Nuclear and Net Zero Italy
9 9 2023
Nuclear and Net Zero Italy

Italy's Stance on Nuclear Power: A Renewed Debate

In the 1960s, Italy boldly embraced nuclear power, positioning itself as the third-largest generator of nuclear energy globally, after the United States and the United Kingdom. However, the catastrophic events at Chernobyl in 1986 led to a seismic shift in public opinion, prompting Italians to vote for the phase-out of nuclear power plants in a national referendum.

Fast forward to today, and Italy faces a new challenge, with the imperative of achieving net zero emissions. New technologies are already at hand and others are on the horizon, but the question of reverting to atomic energy sources has reignited a passionate and divisive debate. The evidence of this fervour was palpable, as hundreds of attendees packed into Mantua University's Aula Magna lecture theatre to witness the discourse.

In a format reminiscent of Oxford-style debates, two teams confronted one another, dissecting the pros and cons of nuclear technology. Arguing in favour of nuclear power were Giuseppe Francesco Nallo (PoliTo) and Elena Tonello (EPFL). On the opposing side were Gianni Silvestrini (Kyoto Club) and Federico Butera (PoliMi).

Both sides agreed on the imperative of achieving carbon neutrality by 2050. This means eliminating fossil-fuel energy sources. However, the crux of the matter lies in determining the optimal mix of technologies required to attain this goal.

The pro-nuclear team contended that while renewable energy sources can provide the bulk of our power needs, investing in a carbon-free technology capable of delivering a consistent baseload of energy when renewables fall short is essential. They pointed out that for over six decades, nuclear technology has stood as a major source of low-carbon energy worldwide. To disregard this technology solely on ideological grounds, they argued, could jeopardise our net zero aspirations.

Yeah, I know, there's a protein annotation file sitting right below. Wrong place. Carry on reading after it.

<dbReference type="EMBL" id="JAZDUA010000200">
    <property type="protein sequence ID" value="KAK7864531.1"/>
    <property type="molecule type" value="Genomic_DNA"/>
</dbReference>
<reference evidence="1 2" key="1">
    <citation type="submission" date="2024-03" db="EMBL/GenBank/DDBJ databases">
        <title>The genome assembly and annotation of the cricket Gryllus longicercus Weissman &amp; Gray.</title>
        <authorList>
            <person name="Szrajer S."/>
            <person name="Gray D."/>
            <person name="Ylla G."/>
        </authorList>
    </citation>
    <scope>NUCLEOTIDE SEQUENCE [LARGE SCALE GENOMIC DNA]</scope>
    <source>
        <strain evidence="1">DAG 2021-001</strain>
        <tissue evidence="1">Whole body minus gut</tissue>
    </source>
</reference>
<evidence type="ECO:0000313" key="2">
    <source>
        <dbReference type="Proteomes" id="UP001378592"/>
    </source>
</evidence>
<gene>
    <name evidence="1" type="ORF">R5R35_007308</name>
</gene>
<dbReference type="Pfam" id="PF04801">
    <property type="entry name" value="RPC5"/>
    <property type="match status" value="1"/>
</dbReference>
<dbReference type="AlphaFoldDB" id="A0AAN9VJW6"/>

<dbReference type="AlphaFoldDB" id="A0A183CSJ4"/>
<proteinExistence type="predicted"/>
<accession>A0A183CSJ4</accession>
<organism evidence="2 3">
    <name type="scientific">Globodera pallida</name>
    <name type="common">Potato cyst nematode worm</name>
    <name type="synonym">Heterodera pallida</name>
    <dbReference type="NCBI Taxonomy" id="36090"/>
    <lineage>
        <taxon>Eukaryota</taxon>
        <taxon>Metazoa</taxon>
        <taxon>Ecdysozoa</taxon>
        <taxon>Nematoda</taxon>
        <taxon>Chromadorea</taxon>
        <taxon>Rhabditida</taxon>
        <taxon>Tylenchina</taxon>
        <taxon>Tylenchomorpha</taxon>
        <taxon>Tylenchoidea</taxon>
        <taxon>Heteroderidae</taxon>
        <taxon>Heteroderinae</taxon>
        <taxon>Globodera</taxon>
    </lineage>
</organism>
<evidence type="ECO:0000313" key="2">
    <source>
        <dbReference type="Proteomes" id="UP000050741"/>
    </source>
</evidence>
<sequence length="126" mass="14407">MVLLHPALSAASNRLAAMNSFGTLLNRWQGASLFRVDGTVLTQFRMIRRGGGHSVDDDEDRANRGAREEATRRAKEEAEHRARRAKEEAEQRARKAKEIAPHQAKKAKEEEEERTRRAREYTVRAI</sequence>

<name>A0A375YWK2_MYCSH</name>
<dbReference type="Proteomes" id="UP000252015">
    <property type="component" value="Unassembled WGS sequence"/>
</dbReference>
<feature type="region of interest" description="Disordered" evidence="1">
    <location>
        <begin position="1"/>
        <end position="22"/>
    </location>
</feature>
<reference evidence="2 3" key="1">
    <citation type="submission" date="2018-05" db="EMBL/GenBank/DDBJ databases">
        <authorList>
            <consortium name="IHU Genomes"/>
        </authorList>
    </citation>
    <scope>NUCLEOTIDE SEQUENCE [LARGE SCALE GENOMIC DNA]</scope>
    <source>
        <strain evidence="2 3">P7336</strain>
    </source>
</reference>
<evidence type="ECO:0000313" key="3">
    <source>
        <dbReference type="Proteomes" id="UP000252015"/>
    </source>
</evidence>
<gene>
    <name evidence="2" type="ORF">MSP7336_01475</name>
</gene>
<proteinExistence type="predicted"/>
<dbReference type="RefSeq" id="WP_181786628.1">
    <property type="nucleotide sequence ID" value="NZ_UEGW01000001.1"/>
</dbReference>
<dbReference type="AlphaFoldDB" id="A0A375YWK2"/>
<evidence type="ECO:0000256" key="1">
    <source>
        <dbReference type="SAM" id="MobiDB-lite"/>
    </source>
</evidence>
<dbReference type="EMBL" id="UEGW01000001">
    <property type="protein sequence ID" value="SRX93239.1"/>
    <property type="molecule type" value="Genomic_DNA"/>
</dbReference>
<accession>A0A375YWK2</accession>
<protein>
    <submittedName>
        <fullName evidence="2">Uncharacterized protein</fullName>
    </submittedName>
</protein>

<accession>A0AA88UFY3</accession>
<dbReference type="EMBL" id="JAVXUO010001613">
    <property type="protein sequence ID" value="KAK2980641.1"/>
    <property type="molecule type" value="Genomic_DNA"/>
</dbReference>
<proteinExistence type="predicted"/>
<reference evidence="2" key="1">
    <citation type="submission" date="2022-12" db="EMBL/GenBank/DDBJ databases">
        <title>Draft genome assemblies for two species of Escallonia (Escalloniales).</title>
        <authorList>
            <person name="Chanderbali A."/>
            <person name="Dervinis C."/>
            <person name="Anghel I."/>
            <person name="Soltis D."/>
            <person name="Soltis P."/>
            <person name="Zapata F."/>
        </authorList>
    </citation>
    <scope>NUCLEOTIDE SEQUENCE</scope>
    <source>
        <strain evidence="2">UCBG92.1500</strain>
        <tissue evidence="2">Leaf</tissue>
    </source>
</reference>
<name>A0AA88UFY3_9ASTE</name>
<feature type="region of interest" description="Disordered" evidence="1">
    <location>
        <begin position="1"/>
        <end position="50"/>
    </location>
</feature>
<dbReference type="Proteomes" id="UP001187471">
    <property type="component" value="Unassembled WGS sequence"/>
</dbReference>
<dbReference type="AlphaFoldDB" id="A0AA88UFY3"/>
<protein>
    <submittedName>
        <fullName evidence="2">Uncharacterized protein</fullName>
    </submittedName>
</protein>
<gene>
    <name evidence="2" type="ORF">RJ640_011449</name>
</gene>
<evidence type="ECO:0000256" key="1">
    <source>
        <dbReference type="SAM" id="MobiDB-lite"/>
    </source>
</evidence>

Their opponents emphasised nuclear power plants' substantial upfront costs and protracted implementation timelines. Establishing a nuclear program from the ground up, they contended, might prove more of a burden than a catalyst for the transition. Instead of relying on a stable baseload, they advocated for investments in energy storage capacity, demand management, and energy efficiency enhancements. Additionally, they urged a comprehensive evaluation of the proliferation and waste management risks that accompany nuclear power.

Remarkably, the audience's sentiments appeared to tilt slightly in favour of the pro-nuclear stance, with many attendees who had initially remained on the fence opting to pick a side after listening to the speakers. The fact that this debate attracted such a crowd underscores the critical need for constructive, informative, and respectful debates on this topic.